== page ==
As the Tsai administration and the ruling Democratic Progressive Party (DPP) prepares to pass amendments to the Labor Standards Act, the law that governs employer-employee relationship and workers’ rights in Taiwan, protests and demonstrations have followed over remarks from officials and the proposed changes, seen as catering to business demands. Low wages and long working hours have long been the norm for the Taiwanese work force, but expectations from the younger generations seem to make the status quo untenable.
This culminated to yesterday, where over 10,000 demonstrators protested the changes at various places in Taipei. New Bloom’s detailed account is worth a read. While police declared parts of the protests illegal due to an unapproved route change, the Taipei Bar Association and rights groups have accused the police of illegally detaining and transporting several demonstrators and volunteer lawyers at the scenes of protest and demanded apologies from the government.
Ministry of Justice Investigation Bureau and police searched the homes of four New Party officials early Tuesday morning. Investigators entered New Party spokesperson Wang Bingzhong’s home with a search warrant after a 40-minute standoff, streamed lived on Wang’s Facebook page. Three other party members, all considered the upcoming new blood of the party, were searched and questioned before being released past midnight on Wednesday. Investigation Bureau did not provide additional details, but it is speculated that the searches are connected with Zhou Hongxu, a Chinese citizen serving a 14-month sentence for attempting to bribe a Taiwanese diplomat and recruit spies for China.
New Party was originally a faction within Kuomintang, but splintered off in 1993. It is a conservative party supporting Chinese unification (Group E on the spectrum). The party was once the third largest political party in Taiwan after the KMT and DPP, winning 21 and 11 seats in the Legislative Yuan in 1995 and 1998. It has since failed to garner support for electoral success, currently occupying no seats in the legislature and two seats in the Taipei City Council. New Party Chairman Yu Muming denounced the searches as politically-motivated, citing the party’s lack of governing status and lack of access to any classified information. Yu and a New Party delegation including Wang had just returned from a trip meeting Communist Party of China officials last week.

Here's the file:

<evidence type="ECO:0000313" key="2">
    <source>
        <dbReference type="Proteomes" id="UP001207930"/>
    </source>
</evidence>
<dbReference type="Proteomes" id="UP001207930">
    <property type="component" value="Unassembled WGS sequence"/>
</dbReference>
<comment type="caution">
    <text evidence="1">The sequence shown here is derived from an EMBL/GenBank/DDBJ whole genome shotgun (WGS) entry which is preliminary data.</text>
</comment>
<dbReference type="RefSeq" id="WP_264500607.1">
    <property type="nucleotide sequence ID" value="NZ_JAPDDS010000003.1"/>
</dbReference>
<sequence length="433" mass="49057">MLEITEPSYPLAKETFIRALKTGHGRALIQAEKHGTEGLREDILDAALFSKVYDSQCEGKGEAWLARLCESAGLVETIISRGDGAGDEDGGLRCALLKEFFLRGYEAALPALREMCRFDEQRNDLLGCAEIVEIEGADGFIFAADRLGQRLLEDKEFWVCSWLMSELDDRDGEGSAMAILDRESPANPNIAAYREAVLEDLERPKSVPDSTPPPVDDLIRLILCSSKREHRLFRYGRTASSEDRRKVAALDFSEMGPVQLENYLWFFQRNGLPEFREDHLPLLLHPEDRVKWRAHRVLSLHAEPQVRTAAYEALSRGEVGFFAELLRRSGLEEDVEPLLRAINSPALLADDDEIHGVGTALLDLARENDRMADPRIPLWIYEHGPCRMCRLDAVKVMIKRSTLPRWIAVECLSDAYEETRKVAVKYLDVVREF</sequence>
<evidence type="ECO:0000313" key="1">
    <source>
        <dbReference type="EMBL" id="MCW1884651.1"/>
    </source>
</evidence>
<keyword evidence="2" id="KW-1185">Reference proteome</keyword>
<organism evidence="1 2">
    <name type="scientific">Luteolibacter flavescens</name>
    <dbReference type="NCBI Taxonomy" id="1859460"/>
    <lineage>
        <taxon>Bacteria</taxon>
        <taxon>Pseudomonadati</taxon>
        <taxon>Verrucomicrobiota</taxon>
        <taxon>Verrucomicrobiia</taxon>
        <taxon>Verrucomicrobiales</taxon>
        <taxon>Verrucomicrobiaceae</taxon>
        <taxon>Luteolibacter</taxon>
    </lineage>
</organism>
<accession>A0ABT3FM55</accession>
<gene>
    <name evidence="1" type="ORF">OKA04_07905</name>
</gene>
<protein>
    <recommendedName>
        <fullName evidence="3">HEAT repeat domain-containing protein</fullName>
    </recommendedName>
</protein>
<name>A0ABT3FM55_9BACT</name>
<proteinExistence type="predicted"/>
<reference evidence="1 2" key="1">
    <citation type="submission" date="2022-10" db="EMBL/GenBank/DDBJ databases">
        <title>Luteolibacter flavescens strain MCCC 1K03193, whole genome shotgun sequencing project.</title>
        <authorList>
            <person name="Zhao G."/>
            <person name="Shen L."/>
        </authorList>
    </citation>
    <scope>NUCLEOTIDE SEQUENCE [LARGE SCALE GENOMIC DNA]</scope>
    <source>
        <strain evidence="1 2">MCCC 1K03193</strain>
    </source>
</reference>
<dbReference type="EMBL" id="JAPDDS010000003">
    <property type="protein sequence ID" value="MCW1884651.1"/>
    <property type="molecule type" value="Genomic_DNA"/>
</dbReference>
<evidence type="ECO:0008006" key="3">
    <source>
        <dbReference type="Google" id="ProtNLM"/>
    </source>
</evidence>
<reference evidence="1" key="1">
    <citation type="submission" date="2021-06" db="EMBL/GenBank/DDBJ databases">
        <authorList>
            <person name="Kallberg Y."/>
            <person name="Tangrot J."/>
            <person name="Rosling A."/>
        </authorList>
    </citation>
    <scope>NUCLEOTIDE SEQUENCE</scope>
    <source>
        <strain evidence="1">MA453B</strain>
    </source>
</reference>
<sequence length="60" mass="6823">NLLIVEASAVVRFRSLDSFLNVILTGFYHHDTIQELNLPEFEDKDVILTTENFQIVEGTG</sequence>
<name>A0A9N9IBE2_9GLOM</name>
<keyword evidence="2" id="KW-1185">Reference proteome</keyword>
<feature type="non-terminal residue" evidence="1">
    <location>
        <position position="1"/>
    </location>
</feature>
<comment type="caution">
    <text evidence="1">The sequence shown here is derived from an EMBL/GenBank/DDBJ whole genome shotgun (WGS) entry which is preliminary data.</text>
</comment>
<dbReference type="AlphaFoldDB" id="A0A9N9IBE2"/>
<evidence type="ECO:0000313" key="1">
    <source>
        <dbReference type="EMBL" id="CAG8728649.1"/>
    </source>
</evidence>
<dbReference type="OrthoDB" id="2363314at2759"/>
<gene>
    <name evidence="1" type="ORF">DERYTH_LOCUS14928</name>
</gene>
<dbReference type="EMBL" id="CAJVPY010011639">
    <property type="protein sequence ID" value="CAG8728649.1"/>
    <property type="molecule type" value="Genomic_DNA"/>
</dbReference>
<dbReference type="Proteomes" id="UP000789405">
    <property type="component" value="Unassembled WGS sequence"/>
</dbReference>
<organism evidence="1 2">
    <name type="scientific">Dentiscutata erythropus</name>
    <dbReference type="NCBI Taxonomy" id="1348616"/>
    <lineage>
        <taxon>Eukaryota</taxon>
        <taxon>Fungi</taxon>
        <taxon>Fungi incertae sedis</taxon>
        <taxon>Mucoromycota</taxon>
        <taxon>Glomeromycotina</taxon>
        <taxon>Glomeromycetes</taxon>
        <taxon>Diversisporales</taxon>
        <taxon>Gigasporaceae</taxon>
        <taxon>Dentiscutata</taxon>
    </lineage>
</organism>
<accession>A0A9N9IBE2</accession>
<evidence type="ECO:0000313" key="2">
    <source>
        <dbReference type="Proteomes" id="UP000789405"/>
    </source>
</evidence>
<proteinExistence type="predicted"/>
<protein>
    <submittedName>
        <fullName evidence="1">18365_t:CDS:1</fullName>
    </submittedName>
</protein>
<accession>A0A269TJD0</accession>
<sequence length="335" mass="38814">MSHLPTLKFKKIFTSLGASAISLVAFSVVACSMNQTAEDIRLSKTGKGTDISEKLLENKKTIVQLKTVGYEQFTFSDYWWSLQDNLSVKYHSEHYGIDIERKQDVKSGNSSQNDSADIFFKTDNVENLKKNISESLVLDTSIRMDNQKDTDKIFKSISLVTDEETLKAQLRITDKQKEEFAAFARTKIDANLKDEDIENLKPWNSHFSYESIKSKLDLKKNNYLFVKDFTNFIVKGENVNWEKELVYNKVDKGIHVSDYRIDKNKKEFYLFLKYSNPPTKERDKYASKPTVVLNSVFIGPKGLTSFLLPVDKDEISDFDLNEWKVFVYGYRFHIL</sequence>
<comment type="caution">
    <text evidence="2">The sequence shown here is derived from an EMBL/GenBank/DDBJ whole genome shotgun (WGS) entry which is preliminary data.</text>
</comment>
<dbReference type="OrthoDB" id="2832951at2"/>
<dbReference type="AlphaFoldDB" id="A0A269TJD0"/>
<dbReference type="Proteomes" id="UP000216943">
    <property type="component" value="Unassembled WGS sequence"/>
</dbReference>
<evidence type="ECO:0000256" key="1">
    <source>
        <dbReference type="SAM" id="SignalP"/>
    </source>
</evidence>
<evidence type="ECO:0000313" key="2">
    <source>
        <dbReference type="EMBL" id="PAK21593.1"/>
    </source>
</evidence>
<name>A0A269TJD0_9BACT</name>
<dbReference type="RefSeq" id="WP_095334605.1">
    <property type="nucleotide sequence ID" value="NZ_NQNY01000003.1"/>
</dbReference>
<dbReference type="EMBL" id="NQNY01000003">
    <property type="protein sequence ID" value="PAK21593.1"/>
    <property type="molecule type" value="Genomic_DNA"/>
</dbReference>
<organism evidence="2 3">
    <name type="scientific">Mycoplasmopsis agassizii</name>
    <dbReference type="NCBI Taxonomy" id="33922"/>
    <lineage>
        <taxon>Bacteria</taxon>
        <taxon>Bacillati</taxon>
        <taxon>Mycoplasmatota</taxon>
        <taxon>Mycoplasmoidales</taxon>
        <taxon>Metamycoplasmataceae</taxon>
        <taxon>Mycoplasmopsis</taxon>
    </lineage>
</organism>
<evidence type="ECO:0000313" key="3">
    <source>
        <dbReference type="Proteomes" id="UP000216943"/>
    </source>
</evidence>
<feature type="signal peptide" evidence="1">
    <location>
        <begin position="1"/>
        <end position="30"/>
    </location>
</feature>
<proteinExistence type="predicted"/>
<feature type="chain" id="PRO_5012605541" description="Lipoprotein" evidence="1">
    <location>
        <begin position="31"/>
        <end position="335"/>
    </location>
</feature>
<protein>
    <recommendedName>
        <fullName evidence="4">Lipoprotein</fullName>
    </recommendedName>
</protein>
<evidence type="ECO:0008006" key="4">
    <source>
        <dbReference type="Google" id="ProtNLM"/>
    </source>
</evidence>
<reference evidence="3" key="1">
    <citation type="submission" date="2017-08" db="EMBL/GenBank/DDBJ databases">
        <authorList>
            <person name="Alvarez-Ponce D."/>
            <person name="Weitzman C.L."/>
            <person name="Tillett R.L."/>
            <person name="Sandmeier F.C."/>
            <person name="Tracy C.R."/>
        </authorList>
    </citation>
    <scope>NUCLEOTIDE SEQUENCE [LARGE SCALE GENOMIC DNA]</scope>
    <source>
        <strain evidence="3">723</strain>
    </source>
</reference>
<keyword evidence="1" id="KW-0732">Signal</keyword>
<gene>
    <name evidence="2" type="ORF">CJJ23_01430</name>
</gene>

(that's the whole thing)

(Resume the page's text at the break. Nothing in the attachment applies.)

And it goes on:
China’s Taiwan Affairs Office condemned the moves “oppressing pro-unification forces”, while Taiwan’s Mainland Affairs Council countered the importance of judicial independence and expressed disapproval over “external intervention and commenting… [and] misunderstanding of democracy and rule of law.”
Taiwan’s Legislative Yuan passes the Act Promoting Transitional Justice in a late-evening session today. The 21-article act mainly aims for truth-seeking and reparations from Taiwan’s authoritarian era. The law specified the authoritarian era as between August 15, 1945, when Japanese colonial rule of Taiwan ended, and November 6, 1992, when martial law on Kinmen and Matsu was lifted (martial law lifted in Taiwan proper in July 1987).
The law establishes the Promotion of Transitional Justice Committee as an independent agency under the Executive Yuan, with nine committee members nominated by the premier and confirmed by the Legislative Yuan. The committee will be in charge of acquiring Kuomintang historical archives to clarify the history of repression during rule of Chiang Kai-shek and his son Chiang Ching-kuo.